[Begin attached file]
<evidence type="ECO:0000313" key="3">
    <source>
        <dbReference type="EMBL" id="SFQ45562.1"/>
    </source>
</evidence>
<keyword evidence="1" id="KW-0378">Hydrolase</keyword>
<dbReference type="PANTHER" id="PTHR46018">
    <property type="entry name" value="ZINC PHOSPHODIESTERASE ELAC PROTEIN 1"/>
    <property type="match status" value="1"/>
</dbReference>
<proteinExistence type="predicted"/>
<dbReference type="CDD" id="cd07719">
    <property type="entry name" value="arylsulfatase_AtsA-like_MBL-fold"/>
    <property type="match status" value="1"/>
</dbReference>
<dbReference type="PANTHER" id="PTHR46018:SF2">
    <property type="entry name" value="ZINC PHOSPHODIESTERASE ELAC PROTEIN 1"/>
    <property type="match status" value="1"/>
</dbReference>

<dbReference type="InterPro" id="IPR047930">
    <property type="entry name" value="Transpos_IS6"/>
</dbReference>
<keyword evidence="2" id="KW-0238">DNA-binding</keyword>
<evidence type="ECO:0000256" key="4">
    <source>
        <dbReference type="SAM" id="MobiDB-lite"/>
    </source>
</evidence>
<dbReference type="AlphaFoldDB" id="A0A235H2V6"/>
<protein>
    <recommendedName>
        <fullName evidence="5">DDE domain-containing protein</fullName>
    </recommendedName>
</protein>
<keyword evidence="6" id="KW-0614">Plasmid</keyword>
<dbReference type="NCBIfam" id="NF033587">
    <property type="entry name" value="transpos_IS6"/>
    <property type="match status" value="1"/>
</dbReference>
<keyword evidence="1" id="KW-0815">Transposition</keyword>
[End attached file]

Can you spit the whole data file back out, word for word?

<evidence type="ECO:0000313" key="3">
    <source>
        <dbReference type="EMBL" id="SFQ45562.1"/>
    </source>
</evidence>
<keyword evidence="1" id="KW-0378">Hydrolase</keyword>
<dbReference type="PANTHER" id="PTHR46018">
    <property type="entry name" value="ZINC PHOSPHODIESTERASE ELAC PROTEIN 1"/>
    <property type="match status" value="1"/>
</dbReference>
<proteinExistence type="predicted"/>
<dbReference type="CDD" id="cd07719">
    <property type="entry name" value="arylsulfatase_AtsA-like_MBL-fold"/>
    <property type="match status" value="1"/>
</dbReference>
<dbReference type="PANTHER" id="PTHR46018:SF2">
    <property type="entry name" value="ZINC PHOSPHODIESTERASE ELAC PROTEIN 1"/>
    <property type="match status" value="1"/>
</dbReference>

<dbReference type="InterPro" id="IPR047930">
    <property type="entry name" value="Transpos_IS6"/>
</dbReference>
<keyword evidence="2" id="KW-0238">DNA-binding</keyword>
<evidence type="ECO:0000256" key="4">
    <source>
        <dbReference type="SAM" id="MobiDB-lite"/>
    </source>
</evidence>
<dbReference type="AlphaFoldDB" id="A0A235H2V6"/>
<protein>
    <recommendedName>
        <fullName evidence="5">DDE domain-containing protein</fullName>
    </recommendedName>
</protein>
<keyword evidence="6" id="KW-0614">Plasmid</keyword>
<dbReference type="NCBIfam" id="NF033587">
    <property type="entry name" value="transpos_IS6"/>
    <property type="match status" value="1"/>
</dbReference>
<keyword evidence="1" id="KW-0815">Transposition</keyword>